Every real food cook needs some basic resources that everyone recognizes. If you have a desire to cook real food more fluently or gain confidence in remaking some of your own processed style recipes using only whole foods, you’ll love the bestselling eBook Better Than a Box.
With 60 ready-to-go recipes and 100 pages of kitchen tutorials, your family will be singing your real food praises in no time. Click HERE for more info on the premium package, including the Kindle version.
The Easy Way to Teach Kids to Eat Healthy
If you want your kids to eat real food, you can talk at them, give them rules, and explain real food…but if you want any lessons to “stick,” you’ll have to lead by example.
Surrounding your family with food that grows in the ground and eats things that grow in the ground needs to be a priority, or I fear many parts of the Lorax narrative, from the fake food to the deforestation to the over-materialism and consumerism, will come true. (Wait – that is already happening…)
Unless someone like you cares a whole awful lot, nothing’s going to get better. It’s not. (Dr. Seuss, from The Lorax)
Other Ideas To Teach Your Kids About Real Food
- Plan to make a recipe from scratch with your kids this week
- Sometimes it’s hard for me to take the time to slow down and work with kids – if that’s you, here’s some inspiration on cooking with kids
- Let them help with meal planning, weaving in conversation about how you choose to feed your family
- Take a deliberate grocery shopping trip, with the goal of one of these:
- Finding one new produce item your kids have never tried – let them pick it out for a taste test
- Counting all the colors in the produce department
- Reading some labels to look for a certain ingredient: MSGs, artificial sweeteners, or maybe just CORN – and discuss why you don’t buy those food products (for older kids)
- Find out how many cereals have sugar in the first 3 ingredients
- Do some math: compare the price of a processed box like cereal or pasta-roni with its parts to see how much you pay for the processing
- Start a new family routine at the table – identifying the foods the kids think are probably in the meal, then telling them the recipe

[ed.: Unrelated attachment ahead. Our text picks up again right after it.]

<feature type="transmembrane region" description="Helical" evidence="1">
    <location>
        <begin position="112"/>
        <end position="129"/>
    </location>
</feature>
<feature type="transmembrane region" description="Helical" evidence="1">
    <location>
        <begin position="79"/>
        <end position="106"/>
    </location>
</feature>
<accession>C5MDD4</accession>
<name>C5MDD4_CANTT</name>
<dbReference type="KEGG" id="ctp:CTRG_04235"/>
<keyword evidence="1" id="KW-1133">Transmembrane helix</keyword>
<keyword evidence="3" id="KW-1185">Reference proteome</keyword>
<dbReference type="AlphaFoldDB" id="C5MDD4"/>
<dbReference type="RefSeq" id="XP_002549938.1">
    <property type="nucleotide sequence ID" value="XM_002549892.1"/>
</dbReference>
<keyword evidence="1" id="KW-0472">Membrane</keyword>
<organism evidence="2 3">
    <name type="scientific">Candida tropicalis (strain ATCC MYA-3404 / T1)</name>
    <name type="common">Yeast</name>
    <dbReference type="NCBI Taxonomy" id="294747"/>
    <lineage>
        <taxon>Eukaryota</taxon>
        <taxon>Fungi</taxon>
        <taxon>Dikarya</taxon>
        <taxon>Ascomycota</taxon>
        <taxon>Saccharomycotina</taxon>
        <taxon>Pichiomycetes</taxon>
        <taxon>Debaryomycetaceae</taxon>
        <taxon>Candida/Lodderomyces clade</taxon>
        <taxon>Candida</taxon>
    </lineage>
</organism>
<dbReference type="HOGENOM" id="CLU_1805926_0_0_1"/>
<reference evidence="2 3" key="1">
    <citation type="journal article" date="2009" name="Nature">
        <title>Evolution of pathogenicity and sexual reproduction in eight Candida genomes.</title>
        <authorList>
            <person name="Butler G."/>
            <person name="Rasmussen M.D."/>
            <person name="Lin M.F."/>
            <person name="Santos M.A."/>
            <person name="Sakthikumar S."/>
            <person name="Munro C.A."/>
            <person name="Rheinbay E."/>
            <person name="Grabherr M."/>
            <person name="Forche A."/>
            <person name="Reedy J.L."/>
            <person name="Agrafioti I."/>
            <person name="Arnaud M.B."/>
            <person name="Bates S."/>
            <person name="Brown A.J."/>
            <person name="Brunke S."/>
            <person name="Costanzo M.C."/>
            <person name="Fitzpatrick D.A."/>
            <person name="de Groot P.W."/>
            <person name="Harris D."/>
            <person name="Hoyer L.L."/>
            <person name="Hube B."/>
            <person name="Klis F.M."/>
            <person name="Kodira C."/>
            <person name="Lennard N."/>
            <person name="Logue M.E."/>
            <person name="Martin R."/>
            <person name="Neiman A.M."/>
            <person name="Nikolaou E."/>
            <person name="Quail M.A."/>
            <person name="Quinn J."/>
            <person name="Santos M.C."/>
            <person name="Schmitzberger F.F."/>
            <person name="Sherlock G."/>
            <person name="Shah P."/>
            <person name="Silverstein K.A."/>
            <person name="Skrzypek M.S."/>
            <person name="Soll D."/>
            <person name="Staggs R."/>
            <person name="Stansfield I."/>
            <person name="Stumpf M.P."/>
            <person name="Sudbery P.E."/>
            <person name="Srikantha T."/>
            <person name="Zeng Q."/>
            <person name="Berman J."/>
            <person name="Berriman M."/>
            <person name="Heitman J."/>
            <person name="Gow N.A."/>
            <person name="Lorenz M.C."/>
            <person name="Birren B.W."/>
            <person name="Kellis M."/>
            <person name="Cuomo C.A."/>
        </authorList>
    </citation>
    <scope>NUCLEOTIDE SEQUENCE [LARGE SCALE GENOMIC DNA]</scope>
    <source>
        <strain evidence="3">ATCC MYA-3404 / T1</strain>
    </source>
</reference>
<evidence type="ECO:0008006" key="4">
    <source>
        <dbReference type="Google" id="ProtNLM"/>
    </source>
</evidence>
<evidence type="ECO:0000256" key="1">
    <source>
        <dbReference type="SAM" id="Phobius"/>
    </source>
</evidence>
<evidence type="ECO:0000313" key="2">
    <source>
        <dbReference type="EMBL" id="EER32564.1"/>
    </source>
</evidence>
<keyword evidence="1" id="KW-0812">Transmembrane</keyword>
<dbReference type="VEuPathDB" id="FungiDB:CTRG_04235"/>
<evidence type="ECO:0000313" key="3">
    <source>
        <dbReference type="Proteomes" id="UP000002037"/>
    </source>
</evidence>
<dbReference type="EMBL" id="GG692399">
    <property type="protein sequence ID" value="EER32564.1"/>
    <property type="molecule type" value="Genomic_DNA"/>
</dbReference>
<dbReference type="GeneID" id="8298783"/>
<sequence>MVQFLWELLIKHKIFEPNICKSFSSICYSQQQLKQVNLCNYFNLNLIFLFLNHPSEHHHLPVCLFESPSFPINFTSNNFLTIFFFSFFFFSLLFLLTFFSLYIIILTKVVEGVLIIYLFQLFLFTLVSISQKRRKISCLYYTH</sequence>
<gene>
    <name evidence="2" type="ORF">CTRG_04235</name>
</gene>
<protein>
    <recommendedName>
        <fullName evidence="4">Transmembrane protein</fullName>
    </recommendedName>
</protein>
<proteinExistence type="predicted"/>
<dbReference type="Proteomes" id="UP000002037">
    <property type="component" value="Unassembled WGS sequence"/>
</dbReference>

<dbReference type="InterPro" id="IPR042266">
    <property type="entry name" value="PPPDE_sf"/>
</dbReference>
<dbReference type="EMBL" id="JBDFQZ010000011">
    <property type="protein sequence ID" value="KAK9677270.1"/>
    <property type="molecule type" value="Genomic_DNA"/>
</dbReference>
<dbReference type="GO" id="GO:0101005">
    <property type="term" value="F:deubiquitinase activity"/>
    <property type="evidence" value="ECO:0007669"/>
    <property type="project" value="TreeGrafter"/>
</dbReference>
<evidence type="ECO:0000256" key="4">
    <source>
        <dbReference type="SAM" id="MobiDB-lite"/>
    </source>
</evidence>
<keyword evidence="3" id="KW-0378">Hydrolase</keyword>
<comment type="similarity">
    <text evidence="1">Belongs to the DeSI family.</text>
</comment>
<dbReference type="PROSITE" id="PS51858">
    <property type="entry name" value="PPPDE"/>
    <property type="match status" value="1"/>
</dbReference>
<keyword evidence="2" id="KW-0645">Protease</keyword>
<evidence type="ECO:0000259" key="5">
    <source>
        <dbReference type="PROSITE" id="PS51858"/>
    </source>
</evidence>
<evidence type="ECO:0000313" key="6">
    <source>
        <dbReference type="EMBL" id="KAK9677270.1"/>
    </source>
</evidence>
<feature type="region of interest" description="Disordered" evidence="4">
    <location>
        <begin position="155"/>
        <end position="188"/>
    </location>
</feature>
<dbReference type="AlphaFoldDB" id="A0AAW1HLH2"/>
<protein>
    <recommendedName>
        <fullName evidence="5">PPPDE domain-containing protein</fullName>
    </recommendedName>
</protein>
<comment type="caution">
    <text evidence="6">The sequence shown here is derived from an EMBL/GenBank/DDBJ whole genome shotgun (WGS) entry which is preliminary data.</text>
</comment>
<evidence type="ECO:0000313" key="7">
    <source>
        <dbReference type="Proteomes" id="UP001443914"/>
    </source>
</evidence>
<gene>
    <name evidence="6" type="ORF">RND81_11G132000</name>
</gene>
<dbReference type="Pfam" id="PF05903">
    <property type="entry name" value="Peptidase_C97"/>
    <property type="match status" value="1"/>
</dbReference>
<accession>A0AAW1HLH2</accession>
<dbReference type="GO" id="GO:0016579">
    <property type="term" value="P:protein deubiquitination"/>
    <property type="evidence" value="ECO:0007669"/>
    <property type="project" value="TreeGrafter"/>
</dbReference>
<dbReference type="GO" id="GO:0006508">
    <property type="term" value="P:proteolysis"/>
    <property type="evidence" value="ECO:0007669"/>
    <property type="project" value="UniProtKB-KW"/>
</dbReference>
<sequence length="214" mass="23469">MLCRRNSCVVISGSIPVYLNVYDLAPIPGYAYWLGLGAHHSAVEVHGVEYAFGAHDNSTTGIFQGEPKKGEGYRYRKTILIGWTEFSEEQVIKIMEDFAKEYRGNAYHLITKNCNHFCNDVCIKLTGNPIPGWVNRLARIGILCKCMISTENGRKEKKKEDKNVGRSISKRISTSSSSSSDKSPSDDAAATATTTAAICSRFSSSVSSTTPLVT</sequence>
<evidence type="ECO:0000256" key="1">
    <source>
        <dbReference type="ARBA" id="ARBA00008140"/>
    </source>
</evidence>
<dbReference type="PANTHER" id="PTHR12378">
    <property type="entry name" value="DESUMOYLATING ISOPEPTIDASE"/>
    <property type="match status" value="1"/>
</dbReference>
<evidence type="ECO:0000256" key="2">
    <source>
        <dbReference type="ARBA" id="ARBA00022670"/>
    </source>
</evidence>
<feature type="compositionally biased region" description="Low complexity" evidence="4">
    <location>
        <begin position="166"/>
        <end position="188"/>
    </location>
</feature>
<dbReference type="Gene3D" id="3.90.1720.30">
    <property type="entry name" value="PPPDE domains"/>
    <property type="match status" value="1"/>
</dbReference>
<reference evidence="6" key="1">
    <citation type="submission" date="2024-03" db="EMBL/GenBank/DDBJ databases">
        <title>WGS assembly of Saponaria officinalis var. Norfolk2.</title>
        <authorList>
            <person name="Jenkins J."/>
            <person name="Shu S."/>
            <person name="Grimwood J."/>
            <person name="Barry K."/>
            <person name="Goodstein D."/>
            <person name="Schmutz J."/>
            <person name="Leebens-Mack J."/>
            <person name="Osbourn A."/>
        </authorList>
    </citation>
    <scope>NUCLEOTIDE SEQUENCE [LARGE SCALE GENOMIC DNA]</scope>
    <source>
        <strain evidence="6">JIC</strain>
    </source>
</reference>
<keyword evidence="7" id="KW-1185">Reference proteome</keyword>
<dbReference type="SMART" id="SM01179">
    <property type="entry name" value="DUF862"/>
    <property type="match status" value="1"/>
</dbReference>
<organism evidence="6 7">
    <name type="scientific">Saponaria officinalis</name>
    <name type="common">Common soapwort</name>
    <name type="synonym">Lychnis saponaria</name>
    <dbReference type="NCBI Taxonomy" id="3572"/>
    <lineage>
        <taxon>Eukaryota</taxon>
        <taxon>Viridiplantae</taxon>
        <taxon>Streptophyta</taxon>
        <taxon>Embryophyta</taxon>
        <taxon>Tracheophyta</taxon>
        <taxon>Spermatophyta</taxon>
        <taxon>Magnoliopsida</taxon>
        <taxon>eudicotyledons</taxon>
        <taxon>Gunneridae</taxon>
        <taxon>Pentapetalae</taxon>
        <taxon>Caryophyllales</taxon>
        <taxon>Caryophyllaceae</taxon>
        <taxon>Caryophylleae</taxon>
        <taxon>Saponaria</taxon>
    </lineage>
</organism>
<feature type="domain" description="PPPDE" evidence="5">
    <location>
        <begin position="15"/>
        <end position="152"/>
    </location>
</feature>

- If you don’t have rules already about trying new things, institute the “no thank you bite” rule (or “no thank you 3 bites”) where a child must try a new food before being allowed to say “no thank you.” Here are more tips to help picky eaters.
- Pack a school lunch with your child, discussing balanced nutrition
- Choose a new homemade snack and make it with your kids
- If you have trouble sitting down to eat together, make that your goal at least once this week.
- Make it a week with zero fast food stops
- Commit as a family to avoiding some fake ingredient for a week (maybe artificial food colorings?)
- Play “kitchen” with your little ones and talk about which of their play food would be “real food” if it was real, and what is just “fun food” to eat occasionally, or “junk food” – if you have never talked about categories like this with kids, it’s a great time to create the system. At our house, they’re “growing foods” and “fun foods” or “junk food.”
“Mooooom, I’m hungry!!”
How many times do your kids ask for snacks each day? Wouldn’t it be a relief if they were empowered to prepared their own snacks, instead of coming to you and whining about how hungry they are?
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If You Don’t Have Kids of your own…
…you can still do something:
- If you have kids in your life, like nieces and nephews, neighborhood friends, or grandchildren, choose an excellent real food recipe and make a date sometime in the future to make it with them.
- Or just take those kids a real food treat to show how something without white sugar can taste awesome!
- If you think/hope you might have kids someday read something this week on kids and nutrition, just to keep up with the information.
- Read your school district’s lunch menu to see what you think.
And our video-based online kids cooking class makes an amazing gift!
What steps will you take this week to teach kids about eating healthy?
Movie images provided by Universal Pictures.